Powerful professional learning leaders aim for change on several levels. If they can influence not just participants’ professional practice, but participants’ sense of agency about changing their practice, they can cultivate habits that lead to a continuous learning culture. And if they can support participants to document and share insights about factors that aided or limited their efforts to increase instructional equity in their classrooms, they can mine insights from across participants’ lines of inquiry to shine a light on ways the system may be inequitable by design.
Leaders should collect participants’ perceptions of their experience and evidence of impact on their mindsets, practices, and systems throughout the inquiry cycle, not as an afterthought at the end. Such evidence can be used as formative data to inform mid-course adjustments to the professional learning plan. And where school and district leaders are willing to listen, it can be used as summative data to fuel organizational learning about systemic adjustments needed to support the instructional changes.

Teachers as Leaders of Learning

Many principals are accustomed to seeing themselves as the instructional leader of their buildings.  To be sure, they are responsible for ensuring there is support and accountability for a school’s instructional program—and its differential impact across different student groups.  Effective principals, however, recognize that many other members of the school community are also poised to be a positive influence on the quality of teaching, each from their own unique vantage point.  Teachers, in particular, can be powerful assets for instructional improvement and should be supported as leaders of professional learning.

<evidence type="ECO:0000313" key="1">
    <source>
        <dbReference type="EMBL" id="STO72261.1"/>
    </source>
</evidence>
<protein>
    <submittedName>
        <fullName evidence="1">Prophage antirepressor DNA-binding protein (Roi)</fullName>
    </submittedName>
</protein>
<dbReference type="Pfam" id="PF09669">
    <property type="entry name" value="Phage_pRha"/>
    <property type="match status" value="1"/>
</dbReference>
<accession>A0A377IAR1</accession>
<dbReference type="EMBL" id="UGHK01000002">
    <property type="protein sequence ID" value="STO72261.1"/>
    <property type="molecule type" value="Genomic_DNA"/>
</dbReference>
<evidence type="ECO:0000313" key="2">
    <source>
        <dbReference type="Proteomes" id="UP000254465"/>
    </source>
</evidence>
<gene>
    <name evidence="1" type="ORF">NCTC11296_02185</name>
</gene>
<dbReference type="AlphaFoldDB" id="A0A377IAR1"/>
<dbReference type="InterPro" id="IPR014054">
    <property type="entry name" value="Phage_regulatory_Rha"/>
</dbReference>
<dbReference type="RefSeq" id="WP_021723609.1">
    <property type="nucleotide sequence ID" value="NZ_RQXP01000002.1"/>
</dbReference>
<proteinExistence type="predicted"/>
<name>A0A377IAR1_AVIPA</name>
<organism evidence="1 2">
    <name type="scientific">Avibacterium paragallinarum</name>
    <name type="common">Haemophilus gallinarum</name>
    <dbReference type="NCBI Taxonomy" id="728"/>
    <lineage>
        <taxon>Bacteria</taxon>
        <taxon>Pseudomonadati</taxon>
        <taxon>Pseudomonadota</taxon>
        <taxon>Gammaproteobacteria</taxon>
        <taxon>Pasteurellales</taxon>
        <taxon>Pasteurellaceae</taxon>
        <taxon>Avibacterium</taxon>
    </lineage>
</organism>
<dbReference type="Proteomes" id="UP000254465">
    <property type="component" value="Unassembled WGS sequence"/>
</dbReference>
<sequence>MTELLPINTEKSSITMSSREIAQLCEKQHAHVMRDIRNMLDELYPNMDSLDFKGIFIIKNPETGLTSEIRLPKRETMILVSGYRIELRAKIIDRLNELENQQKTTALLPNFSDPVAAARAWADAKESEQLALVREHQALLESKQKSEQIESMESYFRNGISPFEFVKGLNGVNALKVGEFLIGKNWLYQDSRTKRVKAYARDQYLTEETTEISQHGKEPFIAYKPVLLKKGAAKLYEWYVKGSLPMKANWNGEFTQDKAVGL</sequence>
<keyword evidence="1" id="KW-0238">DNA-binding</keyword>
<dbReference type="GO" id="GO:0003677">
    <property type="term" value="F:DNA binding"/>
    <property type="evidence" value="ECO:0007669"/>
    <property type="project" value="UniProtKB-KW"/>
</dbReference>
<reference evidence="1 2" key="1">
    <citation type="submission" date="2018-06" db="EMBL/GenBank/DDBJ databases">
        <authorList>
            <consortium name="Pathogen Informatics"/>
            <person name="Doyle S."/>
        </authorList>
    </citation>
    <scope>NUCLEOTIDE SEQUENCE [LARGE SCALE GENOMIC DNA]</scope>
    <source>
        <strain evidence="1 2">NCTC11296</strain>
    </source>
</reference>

Empowered with planning guidance, teachers can succeed in developing a learning community committed to authentic conversations about instructional inequity. Honest dialogue, shared ownership of challenges, critical friendship, and willingness to examine assumptions can lead a learning community to make critical changes in the quality of their professional practice, while also revealing ways a school’s systems or policies may need to be reformed to align with these changes. When teachers are willing to lead and principals are willing to lend support, schools can learn how to uproot instructional inequity and meet the needs of each and every student. 

Uprooting Instructional Inequity

In Jill Harrison Berg's new book, learn how to use collaborative inquiry as a means for identifying, interrogating, and addressing instructional inequity.

Uprooting Instructional Inequity

Jill Harrison Berg is a leadership coach, school improvement consultant, researcher, and writer committed to supporting education leaders to recognize and maximize the critical role of teacher leadership in ensuring instructional equity.

Berg is an educator of leaders at all levels. She began her career in the classroom, teaching students to be leaders who take ownership of their own learning and are a positive influence on others, then moved into supporting teachers and other education leaders to do the same. Berg earned her doctorate at Harvard’s GSE while working as a researcher with the Project on the Next Generation of Teachers. She was one of the first teachers in Massachusetts to become a National Board Certified Teacher.